<p>it doesn't account for agency and empowerment in choice & hence we see sacrifice or reprioritization of needs to achieve a goal. this is usually paradoxical, fluid and can be radically different over the short/long term. </p><br />
    <br />
    <p>it doesn't account for morals, cultural values, social norms, there's an assumption that we all have the same goals and needs and means to achieve them. also, maslow formed his theories around 'healthy' people, excluding the 'unhealthy' as they would skew his results, and also discounting the affects of interactions and relationships between people and cultures. </p><br />
    <br />
    <p>and it emerged as a way to perpetuate/mediate a certain economic system and consumption patterns, to keep us all under it's thumb. production and consumption values have changed, and we need to find other perspectives and tools that will help us understand that change.</p>

  5. <p>@Greg & Michele .. I would suggest that in todays culture, the concepts that Maslow intended when he spoke of physiological, and safety are so foreign to us that we may have forgotten. The valid issues you raise including security, prosperity, and choice, in the way you might mean, are all in the self-actualisation part of the pyramid, so its quite rational to re-prioritise there. </p><br />
    <br />
    <p>The decision to take a risky job vs a secure job is not a 'will I have a roof over my head decision'.</p>

  6. <p>@Greg & Michele .. I would suggest that in todays culture, the concepts that Maslow intended when he spoke of physiological, and safety are so foreign to us that we may have forgotten. The valid issues you raise including security, prosperity, and choice, in the way you might mean, are all in the self-actualisation part of the pyramid, so its quite rational to re-prioritise there. </p><br />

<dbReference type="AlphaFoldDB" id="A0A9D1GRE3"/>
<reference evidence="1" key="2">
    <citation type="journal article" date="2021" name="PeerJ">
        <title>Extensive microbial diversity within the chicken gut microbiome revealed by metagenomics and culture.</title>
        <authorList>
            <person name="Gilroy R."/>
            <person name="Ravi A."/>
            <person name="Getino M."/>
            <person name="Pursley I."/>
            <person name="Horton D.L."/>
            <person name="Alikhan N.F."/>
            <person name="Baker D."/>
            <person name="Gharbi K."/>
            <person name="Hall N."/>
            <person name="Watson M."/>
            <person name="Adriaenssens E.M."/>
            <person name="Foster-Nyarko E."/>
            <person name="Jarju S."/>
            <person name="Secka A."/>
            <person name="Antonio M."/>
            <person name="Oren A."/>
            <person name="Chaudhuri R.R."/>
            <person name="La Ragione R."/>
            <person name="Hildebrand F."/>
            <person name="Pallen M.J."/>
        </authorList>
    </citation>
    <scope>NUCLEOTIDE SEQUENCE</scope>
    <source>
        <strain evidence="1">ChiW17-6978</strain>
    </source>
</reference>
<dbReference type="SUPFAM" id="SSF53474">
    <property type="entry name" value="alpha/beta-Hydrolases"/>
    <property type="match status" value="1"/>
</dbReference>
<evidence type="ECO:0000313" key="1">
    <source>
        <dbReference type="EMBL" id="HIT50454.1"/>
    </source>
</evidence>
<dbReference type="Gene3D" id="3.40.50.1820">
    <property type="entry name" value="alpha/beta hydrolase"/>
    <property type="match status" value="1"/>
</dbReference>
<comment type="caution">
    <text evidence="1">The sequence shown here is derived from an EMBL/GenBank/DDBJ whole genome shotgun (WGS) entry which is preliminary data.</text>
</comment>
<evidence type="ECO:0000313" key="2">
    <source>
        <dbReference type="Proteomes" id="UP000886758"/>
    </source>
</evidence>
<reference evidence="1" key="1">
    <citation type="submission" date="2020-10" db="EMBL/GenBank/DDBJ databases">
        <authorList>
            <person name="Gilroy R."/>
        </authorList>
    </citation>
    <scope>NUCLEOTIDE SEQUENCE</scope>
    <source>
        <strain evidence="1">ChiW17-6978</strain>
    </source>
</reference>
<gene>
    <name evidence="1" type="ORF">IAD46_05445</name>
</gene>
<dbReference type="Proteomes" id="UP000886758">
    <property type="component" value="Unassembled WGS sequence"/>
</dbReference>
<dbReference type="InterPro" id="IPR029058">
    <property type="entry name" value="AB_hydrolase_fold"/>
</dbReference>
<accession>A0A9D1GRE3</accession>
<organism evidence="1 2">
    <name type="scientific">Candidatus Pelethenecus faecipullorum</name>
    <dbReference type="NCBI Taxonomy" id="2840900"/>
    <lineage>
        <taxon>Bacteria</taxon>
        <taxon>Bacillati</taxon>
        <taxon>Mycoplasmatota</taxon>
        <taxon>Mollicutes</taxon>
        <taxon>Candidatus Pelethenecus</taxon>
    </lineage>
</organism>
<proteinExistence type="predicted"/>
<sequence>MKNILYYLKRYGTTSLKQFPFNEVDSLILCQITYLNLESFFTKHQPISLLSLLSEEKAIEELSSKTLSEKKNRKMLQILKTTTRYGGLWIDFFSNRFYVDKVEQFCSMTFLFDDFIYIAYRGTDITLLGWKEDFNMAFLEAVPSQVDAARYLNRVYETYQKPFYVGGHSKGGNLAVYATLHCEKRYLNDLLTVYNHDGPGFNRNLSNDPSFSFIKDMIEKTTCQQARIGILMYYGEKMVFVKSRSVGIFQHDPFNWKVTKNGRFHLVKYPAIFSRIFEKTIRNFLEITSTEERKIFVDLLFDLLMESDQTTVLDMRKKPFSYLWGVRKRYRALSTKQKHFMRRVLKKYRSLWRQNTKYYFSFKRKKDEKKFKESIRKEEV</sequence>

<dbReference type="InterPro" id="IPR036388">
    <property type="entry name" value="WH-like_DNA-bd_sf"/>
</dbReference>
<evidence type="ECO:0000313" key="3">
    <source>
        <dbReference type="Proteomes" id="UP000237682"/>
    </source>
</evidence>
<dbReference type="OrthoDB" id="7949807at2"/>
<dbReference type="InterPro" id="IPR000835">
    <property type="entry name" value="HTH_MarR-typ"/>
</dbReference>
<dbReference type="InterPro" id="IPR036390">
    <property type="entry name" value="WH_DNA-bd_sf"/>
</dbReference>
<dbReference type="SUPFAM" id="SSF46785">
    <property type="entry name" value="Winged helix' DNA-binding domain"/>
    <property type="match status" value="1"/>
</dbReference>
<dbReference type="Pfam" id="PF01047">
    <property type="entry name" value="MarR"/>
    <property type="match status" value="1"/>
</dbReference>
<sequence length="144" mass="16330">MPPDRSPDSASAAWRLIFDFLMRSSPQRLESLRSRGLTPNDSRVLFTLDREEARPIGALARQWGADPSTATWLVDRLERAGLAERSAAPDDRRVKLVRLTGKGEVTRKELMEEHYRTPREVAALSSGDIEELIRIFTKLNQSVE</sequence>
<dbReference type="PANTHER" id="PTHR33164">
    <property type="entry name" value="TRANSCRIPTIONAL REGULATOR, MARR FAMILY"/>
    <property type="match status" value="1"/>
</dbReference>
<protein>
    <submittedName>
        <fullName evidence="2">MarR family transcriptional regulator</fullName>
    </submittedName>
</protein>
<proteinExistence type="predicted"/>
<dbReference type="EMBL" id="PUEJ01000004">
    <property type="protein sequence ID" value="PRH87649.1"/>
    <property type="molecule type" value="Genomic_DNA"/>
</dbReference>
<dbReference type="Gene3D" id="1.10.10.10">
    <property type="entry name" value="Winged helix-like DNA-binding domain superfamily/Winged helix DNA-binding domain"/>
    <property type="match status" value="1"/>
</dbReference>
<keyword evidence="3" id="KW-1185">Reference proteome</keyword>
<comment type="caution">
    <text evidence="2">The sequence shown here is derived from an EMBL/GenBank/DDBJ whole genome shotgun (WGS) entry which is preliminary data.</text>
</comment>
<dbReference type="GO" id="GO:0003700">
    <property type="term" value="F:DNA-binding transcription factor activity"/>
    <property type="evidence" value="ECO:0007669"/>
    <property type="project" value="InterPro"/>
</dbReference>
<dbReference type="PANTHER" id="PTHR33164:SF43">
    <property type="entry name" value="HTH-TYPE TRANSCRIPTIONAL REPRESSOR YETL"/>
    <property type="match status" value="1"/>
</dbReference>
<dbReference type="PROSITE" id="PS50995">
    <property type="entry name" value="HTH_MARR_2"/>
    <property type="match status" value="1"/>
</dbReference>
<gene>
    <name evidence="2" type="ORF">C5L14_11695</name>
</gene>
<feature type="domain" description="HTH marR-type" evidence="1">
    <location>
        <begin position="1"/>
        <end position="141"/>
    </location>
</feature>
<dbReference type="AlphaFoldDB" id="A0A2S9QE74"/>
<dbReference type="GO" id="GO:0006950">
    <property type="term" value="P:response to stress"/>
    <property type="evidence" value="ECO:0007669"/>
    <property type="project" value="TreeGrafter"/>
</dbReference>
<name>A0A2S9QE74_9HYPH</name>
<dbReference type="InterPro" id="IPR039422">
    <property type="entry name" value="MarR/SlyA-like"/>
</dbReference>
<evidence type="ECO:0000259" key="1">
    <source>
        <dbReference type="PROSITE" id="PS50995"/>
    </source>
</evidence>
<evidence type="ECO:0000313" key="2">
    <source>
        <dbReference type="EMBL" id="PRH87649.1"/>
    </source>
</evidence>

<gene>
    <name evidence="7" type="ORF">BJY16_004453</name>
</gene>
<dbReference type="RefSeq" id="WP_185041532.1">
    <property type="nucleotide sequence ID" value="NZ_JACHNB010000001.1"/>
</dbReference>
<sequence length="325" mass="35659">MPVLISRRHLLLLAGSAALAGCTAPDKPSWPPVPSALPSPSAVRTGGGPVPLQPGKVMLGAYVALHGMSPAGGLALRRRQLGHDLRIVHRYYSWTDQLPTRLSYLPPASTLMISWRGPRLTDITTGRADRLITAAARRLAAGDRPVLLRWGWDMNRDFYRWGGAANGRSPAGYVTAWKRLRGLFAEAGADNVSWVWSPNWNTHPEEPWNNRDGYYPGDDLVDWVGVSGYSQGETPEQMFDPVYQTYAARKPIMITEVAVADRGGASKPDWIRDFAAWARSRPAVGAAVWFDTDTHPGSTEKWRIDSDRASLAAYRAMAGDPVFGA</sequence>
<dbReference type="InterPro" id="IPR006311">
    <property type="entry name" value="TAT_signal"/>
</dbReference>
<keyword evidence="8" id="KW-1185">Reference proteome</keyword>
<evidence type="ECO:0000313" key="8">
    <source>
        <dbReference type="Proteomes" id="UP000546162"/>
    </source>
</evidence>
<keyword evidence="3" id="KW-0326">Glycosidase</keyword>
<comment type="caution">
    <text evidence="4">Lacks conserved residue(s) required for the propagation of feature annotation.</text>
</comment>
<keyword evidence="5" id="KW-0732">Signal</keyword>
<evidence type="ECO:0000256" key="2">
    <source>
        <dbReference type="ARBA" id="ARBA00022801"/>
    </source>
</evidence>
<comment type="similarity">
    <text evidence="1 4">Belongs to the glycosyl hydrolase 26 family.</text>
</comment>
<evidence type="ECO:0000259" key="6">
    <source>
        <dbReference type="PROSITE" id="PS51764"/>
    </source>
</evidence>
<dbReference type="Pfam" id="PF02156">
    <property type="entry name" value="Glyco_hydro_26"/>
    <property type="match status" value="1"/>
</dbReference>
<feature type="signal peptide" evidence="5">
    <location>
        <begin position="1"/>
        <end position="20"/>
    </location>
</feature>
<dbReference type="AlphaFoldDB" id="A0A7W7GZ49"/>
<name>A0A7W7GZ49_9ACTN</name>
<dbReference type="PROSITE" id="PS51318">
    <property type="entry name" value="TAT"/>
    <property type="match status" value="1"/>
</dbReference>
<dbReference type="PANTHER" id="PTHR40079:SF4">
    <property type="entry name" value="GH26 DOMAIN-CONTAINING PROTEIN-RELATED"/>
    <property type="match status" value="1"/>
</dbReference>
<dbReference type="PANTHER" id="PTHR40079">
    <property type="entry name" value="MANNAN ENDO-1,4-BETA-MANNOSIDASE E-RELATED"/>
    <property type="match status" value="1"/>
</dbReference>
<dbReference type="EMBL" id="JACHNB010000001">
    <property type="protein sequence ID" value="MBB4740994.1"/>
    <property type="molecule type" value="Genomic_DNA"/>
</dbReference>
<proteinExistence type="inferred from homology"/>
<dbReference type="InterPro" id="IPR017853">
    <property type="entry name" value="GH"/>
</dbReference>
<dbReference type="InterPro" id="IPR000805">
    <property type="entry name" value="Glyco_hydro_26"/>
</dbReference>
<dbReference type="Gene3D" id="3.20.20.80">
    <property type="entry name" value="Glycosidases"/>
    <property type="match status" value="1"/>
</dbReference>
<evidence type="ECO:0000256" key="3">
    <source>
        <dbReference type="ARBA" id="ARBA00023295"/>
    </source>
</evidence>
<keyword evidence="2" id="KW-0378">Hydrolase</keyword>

<br />
    <p>The decision to take a risky job vs a secure job is not a 'will I have a roof over my head decision'.</p>

  7. I'm suspicious of anyone using Maslow's Hierarchy to explain anything, given that it is so often false. People regularly sacrifice personal security for prosperity (take risky jobs for low pay); they also sacrifice survival for things as intangible as flags or their deceased mother's honor. In fact, I'd argue that the greatest forces for change in society arise precisely when people don't obey the rules that Maslow made up more or less out of whole cloth in the 1940s.

  8. maslow's hierarchy & unfortunately a default in assessing human behaviour, irks me for many for many of the same reasons as greg listed. in addition.

    it doesn't account for agency and empowerment in choice & hence we see sacrifice or reprioritization of needs to achieve a goal. this is usually paradoxical, fluid and can be radically different over the short/long term.

    it doesn't account for morals, cultural values, social norms, there's an assumption that we all have the same goals and needs and means to achieve them. also, maslow formed his theories around 'healthy' people, excluding the 'unhealthy' as they would skew his results, and also discounting the affects of interactions and relationships between people and cultures.

    and it emerged as a way to perpetuate/mediate a certain economic system and consumption patterns, to keep us all under it's thumb. production and consumption values have changed, and we need to find other perspectives and tools that will help us understand that change.

  9. @Greg & Michele .. I would suggest that in todays culture, the concepts that Maslow intended when he spoke of physiological, and safety are so foreign to us that we may have forgotten. The valid issues you raise including security, prosperity, and choice, in the way you might mean, are all in the self-actualisation part of the pyramid, so its quite rational to re-prioritise there.

    The decision to take a risky job vs a secure job is not a 'will I have a roof over my head decision'.